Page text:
Hard to believe, but it’s already nearly February. Suddenly the stores are full of Valentine’s paraphernalia, and the temperature is becoming chilly, with the threat of snow here in New York. But while snow can provide a pristine canvas on which errant objects are readily apparent and easily identifiable, it can also hide a multitude of sins beneath its drifts.
In a market data analogy, snowdrifts are like dark pools—the antithesis of market data: they obscure transparency and effective price discovery. Now that’s not to say dark pools don’t have their place as a means to efficiently execute large block orders in a manner that might upset the open marketplace—which could arguably have a more detrimental effect on the investing consumers that most regulations are designed to protect than would the transparency and resulting market impact of seeing those blocks offered up to the open market.
While regulators want to shine a light into the darkness by moving some dark and brokered asset classes onto exchange-like platforms, new models are emerging to obscure transparency—not always with malicious intent—such as Squawker’s block trade negotiation platform (IMD, Jan. 21), which uses data from SIX Financial Information to create mid-point and end-of-day VWAP prices, but only distributes prices when participants agree a trade, rather than in real time.
Of course, these models only work for some sub-sets of trading activity. For example, “dark” trading models don’t gel with the shift to high-frequency and algorithmic environments, which crave ever-increasing amounts of data. Dark pools are much like, well, a dark pool. If you drop a baited hook into the pool, eventually something’s bound to bite. But in this circumstance, the high-frequency approach doesn’t work so well: Try firing a machine gun into the opaque waters, and see if you hit anything.
But for that matter, try the scattergun approach in a lit market: Even that’s not guaranteed to hit anything, which is why markets are finding new ways to differentiate themselves and advertise the quality of their liquidity against other fragmented markets—such as Direct Edge, which is about to introduce fees for the feed of attributed quotes it launched last year as a means of providing greater transparency into the quality of quotes on its books, rather than just their price and size.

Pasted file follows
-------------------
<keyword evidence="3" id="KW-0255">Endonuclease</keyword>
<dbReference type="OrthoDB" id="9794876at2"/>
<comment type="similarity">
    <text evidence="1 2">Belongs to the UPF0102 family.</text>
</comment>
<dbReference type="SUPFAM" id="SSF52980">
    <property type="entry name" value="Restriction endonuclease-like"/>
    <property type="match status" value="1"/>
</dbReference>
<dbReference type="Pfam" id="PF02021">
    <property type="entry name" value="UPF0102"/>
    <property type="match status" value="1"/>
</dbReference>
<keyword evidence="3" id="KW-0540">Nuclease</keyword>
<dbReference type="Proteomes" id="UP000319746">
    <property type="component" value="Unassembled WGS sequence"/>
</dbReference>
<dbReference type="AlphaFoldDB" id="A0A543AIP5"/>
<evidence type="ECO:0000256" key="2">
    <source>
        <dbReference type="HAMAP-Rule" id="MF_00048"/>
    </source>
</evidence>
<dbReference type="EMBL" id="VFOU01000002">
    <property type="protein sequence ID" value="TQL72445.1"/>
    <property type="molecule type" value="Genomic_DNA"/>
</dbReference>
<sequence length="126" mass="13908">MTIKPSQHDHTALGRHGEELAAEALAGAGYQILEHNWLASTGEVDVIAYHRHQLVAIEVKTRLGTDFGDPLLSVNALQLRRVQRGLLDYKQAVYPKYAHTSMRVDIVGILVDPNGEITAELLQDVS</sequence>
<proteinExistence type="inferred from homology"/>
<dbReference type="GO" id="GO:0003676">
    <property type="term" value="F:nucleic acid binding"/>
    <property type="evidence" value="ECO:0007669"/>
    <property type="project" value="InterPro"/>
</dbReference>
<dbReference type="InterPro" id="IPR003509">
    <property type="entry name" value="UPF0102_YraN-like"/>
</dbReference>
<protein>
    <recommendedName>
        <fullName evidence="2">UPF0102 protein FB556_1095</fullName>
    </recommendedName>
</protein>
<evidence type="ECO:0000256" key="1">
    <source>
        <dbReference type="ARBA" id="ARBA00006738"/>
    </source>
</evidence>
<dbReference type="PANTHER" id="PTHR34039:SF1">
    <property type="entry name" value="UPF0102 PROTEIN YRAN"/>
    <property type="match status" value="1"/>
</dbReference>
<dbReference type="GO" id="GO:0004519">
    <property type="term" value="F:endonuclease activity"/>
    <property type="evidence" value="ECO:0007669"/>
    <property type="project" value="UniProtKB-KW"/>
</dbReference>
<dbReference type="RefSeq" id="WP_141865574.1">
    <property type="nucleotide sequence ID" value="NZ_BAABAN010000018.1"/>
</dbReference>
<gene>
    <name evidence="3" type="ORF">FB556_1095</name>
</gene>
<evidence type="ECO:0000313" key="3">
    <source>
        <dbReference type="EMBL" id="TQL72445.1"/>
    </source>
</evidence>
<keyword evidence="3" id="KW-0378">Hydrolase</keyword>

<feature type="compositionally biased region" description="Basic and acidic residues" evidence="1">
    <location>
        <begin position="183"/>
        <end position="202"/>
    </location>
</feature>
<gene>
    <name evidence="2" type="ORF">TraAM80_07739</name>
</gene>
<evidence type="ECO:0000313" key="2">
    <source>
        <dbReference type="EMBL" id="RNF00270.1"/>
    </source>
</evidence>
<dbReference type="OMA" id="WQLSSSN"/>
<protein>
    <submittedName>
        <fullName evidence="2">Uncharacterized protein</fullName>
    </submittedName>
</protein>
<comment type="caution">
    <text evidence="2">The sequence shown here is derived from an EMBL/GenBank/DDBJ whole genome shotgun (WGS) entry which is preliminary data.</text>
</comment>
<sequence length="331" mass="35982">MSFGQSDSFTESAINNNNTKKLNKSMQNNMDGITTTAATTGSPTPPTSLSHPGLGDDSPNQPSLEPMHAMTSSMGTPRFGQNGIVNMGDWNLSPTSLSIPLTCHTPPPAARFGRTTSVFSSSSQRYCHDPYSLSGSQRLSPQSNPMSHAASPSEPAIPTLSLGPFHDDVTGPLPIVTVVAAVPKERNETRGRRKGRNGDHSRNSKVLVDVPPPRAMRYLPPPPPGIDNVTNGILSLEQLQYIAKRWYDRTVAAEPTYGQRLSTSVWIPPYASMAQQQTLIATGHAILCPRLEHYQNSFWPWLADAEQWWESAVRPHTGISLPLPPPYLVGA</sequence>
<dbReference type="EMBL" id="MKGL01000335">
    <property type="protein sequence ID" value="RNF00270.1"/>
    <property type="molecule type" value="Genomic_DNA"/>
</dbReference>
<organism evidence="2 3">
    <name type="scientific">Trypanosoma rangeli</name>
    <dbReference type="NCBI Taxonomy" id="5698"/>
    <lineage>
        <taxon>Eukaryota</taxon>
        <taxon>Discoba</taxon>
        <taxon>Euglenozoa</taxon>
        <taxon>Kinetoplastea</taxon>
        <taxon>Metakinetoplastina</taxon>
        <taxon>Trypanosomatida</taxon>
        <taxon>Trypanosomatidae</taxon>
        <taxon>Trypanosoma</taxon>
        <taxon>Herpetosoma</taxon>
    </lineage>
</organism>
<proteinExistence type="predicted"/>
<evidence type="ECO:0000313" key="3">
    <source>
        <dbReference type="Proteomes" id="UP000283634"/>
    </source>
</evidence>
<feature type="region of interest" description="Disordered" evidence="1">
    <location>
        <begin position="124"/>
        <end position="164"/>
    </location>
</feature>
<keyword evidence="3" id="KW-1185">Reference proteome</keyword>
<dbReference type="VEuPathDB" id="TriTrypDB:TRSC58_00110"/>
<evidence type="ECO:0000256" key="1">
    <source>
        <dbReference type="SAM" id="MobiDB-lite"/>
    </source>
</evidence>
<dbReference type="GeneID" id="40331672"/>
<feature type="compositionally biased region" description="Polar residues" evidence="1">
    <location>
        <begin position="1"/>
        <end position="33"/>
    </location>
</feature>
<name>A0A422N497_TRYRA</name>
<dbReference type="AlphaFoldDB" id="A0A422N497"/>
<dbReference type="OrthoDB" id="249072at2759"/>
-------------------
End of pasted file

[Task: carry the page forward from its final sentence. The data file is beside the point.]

Vendors are following suit with products that deliver specific, differentiated datasets, such as Activ Financial’s new Canadian US Interlisted feed of trading in Canadian stocks on US exchanges, aimed at Canadian traders, while the emergence of new, financial-focused data search engines like 9W Search and Quandl (IMD, Jan. 12) is responding directly to the ever-growing need for more data, and increasingly, for data delivered in specific ways that make it easier to consume, digest and understand.
Demand for greater transparency is one of the reasons that Dion Global Solutions is incorporating more over-the-counter data from Tullett Prebon Information into its Dfferentia OTC pricing and valuation platform, starting with interest-rate products before adding commodities at a later date in response to demand for oil data as a leading indicator of broader market movements. And with a chilly February forecast, demand for oil and data related to all energy and heating-associated commodities is likely to increase.
To come full circle, the fact that February has crept up so quickly reminds us that there is much to do, and so little time. Despite the cautious optimism expressed by many about the potential of 2013, the fact remains that this optimism won’t be realized by itself: no one gets to the mountaintop without a hard climb, and the hard climb to financial success in 2013 will require investment, diligent work to implement often-overdue projects, and the involvement of all participants for the overall good. After the past few years, there’s much more to be fearful of than the dark—especially when we have the torch of transparency and ever-widening data to light our way.
Waters Wavelength Podcast Episode 97: C-Level Execs Talk Bitcoin, Fintechs, Cognitive Computing & Open-Source Tech
In separate interviews, executives from AQR, JPMorgan, Cboe and IBM discuss topics permeating the capital markets.Subscribe to Weekly Wrap emails
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